Ireland and Luxembourg have the longest working week among 'old' Europe with an average of 39 hours while the French have the shortest at 35, Eurofound's European Industrial Relations Observatory (EIRO ) said today.
The report, which looks at working time agreements set by collective bargaining, also found that average paid annual leave entitlement for European workers stood at 25.2 days across the EU in 2007.
Interestingly, Ireland comes close to the bottom of the league in terms of average hours worked in a week for civil servants with 37 hours compared to Austria with 40 hours and Germany with 39 hours but still aboveFrench civil servants who have an average working week of 35 hours and the British with 36.
There is still a substantial gap in working time between the former EU15 member states and the majority of the new EU Member States, according to the report. The average in the EU15 stood at 37.9 hours in 2007 (the same as in 2006 ), compared with 39.6 hours (also unchanged from 2006 ) in the NMS12, a difference of 1.7 hours, or 4.5 per cent.
The average collectively agreed normal working time, which covers some three-quarters of the labour force in Europe, has remained static overall in five of the former EU15 countries and Norway, and has fallen by less than an hour per week in three, the report says.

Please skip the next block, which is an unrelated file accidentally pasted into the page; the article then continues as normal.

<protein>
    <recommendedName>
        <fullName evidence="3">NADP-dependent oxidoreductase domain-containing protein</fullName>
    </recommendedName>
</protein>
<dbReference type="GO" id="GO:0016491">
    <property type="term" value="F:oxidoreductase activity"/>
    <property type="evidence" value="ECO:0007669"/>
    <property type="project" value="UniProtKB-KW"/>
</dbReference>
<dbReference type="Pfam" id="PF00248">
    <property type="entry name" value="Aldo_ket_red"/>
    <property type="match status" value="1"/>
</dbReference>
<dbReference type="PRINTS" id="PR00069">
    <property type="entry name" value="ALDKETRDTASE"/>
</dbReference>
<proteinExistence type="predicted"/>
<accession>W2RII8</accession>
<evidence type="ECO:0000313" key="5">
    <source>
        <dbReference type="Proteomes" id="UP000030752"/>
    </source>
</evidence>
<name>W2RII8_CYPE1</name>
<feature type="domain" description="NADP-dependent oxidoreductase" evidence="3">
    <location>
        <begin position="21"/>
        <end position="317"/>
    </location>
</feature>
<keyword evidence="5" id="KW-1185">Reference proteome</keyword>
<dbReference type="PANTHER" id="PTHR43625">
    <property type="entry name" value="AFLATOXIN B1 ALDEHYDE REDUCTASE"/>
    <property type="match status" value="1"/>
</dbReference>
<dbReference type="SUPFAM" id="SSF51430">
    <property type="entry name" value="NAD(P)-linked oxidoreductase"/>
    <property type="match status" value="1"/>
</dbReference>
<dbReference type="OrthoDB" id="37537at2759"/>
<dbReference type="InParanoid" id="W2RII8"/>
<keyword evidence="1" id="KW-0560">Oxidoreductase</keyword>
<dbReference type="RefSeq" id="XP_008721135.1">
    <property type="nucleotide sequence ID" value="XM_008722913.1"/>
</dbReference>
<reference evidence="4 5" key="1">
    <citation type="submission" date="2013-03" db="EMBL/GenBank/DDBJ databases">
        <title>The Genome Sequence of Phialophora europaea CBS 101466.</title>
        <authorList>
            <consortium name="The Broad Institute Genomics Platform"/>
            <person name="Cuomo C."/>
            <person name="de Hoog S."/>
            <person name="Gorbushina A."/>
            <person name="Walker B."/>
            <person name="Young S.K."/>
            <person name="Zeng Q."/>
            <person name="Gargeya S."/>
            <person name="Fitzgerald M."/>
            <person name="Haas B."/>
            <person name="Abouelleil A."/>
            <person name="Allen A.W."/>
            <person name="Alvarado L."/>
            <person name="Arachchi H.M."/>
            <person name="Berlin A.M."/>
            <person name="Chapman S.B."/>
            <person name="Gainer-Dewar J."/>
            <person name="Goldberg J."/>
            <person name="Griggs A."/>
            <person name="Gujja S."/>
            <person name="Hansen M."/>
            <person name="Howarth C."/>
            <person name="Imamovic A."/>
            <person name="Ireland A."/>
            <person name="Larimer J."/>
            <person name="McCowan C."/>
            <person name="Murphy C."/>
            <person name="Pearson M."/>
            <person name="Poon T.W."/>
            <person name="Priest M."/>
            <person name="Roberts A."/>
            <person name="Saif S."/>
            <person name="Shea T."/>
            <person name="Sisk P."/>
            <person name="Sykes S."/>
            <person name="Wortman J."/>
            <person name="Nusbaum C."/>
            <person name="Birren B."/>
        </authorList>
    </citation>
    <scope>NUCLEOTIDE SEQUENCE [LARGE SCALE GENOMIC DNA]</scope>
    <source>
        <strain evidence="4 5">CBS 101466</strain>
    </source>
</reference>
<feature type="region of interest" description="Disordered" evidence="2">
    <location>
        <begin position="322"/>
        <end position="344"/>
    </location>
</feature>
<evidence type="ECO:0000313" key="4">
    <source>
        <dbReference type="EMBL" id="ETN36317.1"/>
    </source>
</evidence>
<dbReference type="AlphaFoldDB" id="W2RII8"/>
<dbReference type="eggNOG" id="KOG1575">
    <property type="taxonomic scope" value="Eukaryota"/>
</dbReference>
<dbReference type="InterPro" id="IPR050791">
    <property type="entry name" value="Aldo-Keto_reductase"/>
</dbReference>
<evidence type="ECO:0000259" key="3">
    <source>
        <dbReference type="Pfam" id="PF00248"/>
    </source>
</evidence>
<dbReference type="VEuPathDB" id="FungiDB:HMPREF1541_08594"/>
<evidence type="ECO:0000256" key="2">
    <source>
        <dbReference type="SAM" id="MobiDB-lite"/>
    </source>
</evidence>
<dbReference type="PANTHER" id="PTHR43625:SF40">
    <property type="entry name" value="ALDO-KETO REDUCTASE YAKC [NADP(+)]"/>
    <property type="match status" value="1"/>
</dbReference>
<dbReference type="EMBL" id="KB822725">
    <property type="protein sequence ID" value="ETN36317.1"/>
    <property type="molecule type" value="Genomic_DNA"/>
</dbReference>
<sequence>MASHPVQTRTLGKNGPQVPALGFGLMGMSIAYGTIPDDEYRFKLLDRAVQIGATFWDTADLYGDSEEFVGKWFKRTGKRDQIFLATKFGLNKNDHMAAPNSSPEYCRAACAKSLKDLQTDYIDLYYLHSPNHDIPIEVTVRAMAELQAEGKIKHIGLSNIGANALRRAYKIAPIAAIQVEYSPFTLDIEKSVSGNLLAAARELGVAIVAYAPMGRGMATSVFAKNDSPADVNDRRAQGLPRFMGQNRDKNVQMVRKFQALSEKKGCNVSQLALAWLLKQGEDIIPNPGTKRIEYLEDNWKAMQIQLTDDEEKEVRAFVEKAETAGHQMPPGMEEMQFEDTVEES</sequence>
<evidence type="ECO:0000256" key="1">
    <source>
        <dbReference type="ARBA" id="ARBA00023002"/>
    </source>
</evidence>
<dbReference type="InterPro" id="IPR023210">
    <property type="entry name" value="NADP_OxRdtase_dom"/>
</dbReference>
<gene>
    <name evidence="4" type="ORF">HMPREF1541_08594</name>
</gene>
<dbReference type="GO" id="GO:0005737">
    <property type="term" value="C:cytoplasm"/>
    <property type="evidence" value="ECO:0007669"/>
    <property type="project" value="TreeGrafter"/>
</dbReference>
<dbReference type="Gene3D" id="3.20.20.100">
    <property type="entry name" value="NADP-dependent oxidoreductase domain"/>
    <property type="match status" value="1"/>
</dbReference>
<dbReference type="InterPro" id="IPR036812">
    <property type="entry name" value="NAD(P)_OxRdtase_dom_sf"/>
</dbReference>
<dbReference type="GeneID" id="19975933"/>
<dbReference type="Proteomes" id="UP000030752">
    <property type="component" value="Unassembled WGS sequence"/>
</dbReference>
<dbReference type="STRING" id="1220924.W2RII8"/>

Over the nine-year period 1999-2007, average agreed normal weekly hours in the former EU15 countries and Norway fell only slightly from 38.6 to 37.8, a reduction of 2.1 per cent. Reductions of an hour or more have occurred in Luxembourg (1.0 hours ), the UK (1.1 hours ), Portugal (1.2 hours ), Sweden (2.5 hours ) and, most notably (driven by legislation ), France (4.0 hours ).
Since 2003, when EIRO started collecting data in the new member states, the 40-hour working week has remained the standard in the majority of these countries.
Exceptions to the 40-hour week are found in Cyprus, the Czech Republic and Slovakia, where agreed hours are closer to the EU15 average. Slovakia is the only country among the new EU Member States where considerable working hour reductions have been recorded over the past few years.
Across the European Union, the highest levels of actual weekly hours worked by full-time employees in their main jobs are found in Bulgaria, Romania and the UK, and the lowest in France, Italy and Denmark. Ten of the 12 new member states report actual working hours above the EU 27 average, compared with only three of the EU15.